USA/ Oklahoma: Cornel Cooks (EX 152/99 issued October 29, 1999). They are extremely impressed with the UA Network in Oklahoma. Cornel Cook's legal team are really grateful for the response to the Urgent Action issued on his behalf. Here is a message from one of them: "I am amazed as to how many people indicated they would respond. That is wonderful! I visited Cornel for 3 hours on Friday and he is holding up well. He was glad to know about the support coming in from all around. I think it really lifted his spirits."

UNITED KINGDOM: Augusto Pinochet, former president of Chile (EX 2/00 issued January 14, 2000, and re-issued February 11, 2000). On 2 March 2000 UK Home Secretary Jack Straw decided that he would not order the extradition of Augusto Pinochet to Spain. He also decided not to issue Authorities to Proceed in respect of extradition requests from Switzerland, Belgium and France. The Spanish government refused to pass on to the British authorities a request from Judge Baltasar Garzón that the UK Crown Prosecution Service (CPS) challenge Jack Straw’s decision through Judicial Review.

The Spanish government said that it would respect the UK’s decision to deny the extradition and it would not take further action in the case. Switzerland, Belgium and France did not appeal the decision. On 2 March, the day that Augusto Pinochet left the UK, seven human rights lawyers filed a legal request before the Corte de Apelaciones de Santiago, Appeals Court of Santiago, in Chile, to lift the parliamentary immunity of Augusto Pinochet as a senator for life. It has been reported that on 6 March Chilean Judge Juan Guzmán Tapia also formally requested that Augusto Pinochet’s immunity be lifted. The decision of the court is expected in two months. According to article 58 of the Constitution of Chile the decision of the Appeals Court can be appealed before the Supreme Court.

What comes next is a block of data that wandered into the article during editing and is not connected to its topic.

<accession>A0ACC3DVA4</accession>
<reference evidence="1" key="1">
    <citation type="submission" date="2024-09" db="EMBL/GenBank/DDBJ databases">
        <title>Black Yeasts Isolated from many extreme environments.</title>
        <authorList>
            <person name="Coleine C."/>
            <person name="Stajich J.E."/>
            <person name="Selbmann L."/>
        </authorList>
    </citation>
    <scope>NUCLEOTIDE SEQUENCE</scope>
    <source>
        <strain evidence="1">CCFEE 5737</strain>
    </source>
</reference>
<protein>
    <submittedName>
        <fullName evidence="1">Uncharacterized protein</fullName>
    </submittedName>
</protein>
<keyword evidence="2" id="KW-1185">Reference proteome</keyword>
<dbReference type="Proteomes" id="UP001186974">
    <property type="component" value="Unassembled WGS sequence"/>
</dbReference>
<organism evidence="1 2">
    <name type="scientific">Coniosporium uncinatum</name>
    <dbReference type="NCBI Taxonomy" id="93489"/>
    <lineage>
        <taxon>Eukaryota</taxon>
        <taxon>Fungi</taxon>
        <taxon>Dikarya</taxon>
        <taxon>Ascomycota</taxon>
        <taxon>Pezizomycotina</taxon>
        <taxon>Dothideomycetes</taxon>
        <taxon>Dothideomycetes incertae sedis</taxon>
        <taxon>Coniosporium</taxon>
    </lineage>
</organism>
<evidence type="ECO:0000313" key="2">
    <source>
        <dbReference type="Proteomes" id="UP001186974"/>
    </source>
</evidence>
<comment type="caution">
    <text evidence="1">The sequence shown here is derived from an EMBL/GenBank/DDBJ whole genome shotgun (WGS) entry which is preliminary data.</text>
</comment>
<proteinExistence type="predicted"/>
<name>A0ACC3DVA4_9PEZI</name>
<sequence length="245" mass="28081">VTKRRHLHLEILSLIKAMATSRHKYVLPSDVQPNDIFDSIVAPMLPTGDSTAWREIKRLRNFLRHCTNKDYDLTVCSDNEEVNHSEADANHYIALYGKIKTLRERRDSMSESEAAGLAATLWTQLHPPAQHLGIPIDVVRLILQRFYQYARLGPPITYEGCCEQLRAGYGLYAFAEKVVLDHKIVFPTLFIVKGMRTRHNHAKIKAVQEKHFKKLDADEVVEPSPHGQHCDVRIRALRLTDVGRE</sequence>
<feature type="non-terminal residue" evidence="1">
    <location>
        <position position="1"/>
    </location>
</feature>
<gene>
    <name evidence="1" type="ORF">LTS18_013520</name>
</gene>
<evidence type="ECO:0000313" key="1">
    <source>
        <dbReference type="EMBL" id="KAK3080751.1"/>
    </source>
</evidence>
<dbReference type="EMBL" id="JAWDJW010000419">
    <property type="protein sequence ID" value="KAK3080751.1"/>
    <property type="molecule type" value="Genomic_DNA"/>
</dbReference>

We are grateful for all your work over the past months. The members of the Agrupación de Detenidos-Desaparecidos, Association of Relatives of the Disappeared, and other Chilean NGOs have expressed their gratitude for your work.

USA /Virginia: Steve Edward Roach, aged 23 (UA 316/99 issued December 13, 1999). Steve Edward Roach was executed in the state of Virginia on 13 January 2000 for a crime committed when he was 17 years old. International law bans the use of the death penalty against child offenders -- those who commit crimes when under 18 years old. Steve Roach was sentenced to death in 1995 for the murder of his neighbor, 70-year-old Mary Ann Hughes, on 3 December 1993. She was shot at her home in the small rural town of Stanardsville in Greene County.

The following is the full statement given by Steve Roach’s lawyer after he was executed on 13 January:

“Steve Edward Roach was put to death tonight by the Commonwealth of Virginia. He died at 9.04pm, Eastern Standard Time, on January 13, 2000. He was 17 years old when he committed the crime that led to his execution, and 23 when he died: the youngest person to be executed by the Commonwealth in modern times. As his lawyer, I witnessed his death. Steve asked me to make this public statement, which we discussed earlier this week at length, on his behalf.

As Steve faced death, his thoughts were first of his wife, now his widow. They were then of Mary Hughes, his neighbor and friend, and of her family and community. They were of other young people, very like Steve himself, who might have been saved from the consequences of broken youths by his participation and his example. He sincerely wished that James Gilmore, Governor of Virginia, had found it in his heart to spare his life, so that he might have been able to make some small effort to help to save the lives of others.